Terrorist group Katiba Macina claims attack on the outskirts of Bamako

The terrorist group Katiba Macina, an affiliate of Al-Qaida, claimed responsibility for Friday’s suicide bombing in Mali, targeting the country’s main military base on the outskirts of the capital, which killed at least one person.

On Friday, “a brigade of ‘mujahideen’ carried out a blessed operation against the Malian army, the unjust murderer of innocents, in the most notorious place in the capital, Bamako, close to the headquarters of the president and the Ministry of Defense”, the statement reads, which argues that “if [the Government] has the right to hire mercenaries to kill defenseless innocents, then we have the right to destroy and target them”.

The Macina Liberation Front (FLM) statement was confirmed by the non-governmental organization SITE, which specializes in monitoring radical groups, according to the French news agency France-Presse (AFP).

The Malian army has intensified its operations against terrorists in recent months, relying on what it claims are Russian instructors, who are actually paramilitaries from the Russian private security group Wagner, who have been present in Mali since early 2021, from according to Western diplomats.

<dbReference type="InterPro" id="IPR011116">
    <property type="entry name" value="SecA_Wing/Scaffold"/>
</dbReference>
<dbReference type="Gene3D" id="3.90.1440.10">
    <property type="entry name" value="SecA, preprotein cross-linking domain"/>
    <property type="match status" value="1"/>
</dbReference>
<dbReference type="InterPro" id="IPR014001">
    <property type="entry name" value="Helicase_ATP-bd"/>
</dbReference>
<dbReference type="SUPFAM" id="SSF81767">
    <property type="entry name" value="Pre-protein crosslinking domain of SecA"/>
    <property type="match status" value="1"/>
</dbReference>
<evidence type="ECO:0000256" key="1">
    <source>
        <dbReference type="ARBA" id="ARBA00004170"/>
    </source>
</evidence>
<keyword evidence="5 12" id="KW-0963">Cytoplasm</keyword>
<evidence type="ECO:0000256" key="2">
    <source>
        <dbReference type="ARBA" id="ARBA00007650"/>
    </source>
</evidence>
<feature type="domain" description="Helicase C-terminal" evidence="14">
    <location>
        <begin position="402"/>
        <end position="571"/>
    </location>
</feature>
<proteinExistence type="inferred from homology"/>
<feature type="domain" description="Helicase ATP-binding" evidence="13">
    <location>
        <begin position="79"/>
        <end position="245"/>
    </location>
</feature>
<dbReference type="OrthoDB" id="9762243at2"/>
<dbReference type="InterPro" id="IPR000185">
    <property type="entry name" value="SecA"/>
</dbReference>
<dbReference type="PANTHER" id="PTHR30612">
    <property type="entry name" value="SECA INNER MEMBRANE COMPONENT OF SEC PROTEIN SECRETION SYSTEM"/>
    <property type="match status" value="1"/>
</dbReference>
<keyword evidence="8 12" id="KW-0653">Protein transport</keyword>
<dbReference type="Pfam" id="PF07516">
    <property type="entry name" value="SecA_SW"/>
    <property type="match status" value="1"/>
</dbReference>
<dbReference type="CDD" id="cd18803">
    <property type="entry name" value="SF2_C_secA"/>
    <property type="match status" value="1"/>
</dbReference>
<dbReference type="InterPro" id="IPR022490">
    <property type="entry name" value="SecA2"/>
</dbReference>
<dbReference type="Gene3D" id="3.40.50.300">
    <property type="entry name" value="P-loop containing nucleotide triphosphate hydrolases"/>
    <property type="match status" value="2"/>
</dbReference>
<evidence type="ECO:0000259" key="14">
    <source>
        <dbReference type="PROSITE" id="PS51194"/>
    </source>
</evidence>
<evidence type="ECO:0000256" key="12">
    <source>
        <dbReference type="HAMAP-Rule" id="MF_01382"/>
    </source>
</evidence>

The Malian army had already attributed the attack with two truck bombs to Katiba Macina’s ‘jihadists’ on Friday, which killed at least one Malian soldier and wounded six others, including a civilian, while seven attackers were “neutralized” and another eight were arrested.

Kati is the heart of Mali’s military apparatus and is close to the home of the leader of the ruling junta, Assimi Goita, and his powerful defense minister, Colonel Sadio Camara.

According to information released by the Malian news portal Malijet, the explosions at the Kati base led to a shooting, with reports that the junta leader and transitional president, Assimi Goita, was transferred from the site to Bamako by convoy.

Goita led the August 2020 uprising against then-President Ibrahim Boubacar Keita and subsequently led a second coup in May 2021 against Mali’s transitional authorities, at which point he overthrew President and Prime Minister Bah Ndaw and Moctar Ouane, and seized power.

Relations between Bamako and the international community have been strained since then, in part due to delays in the originally announced election deadlines and the deployment of Russian mercenaries from the Wagner group to deal with the ‘jihadist’ threat, which led to the withdrawal of Western troops.

Mali, like other Sahel countries, has seen an increasing number of rebel attacks in recent years, both by the Al-Qaida branch in the region and by the Islamic State, which has also led to an increase in intercommunal violence and the displacement of tens of thousands of people.

Source: With Agencies

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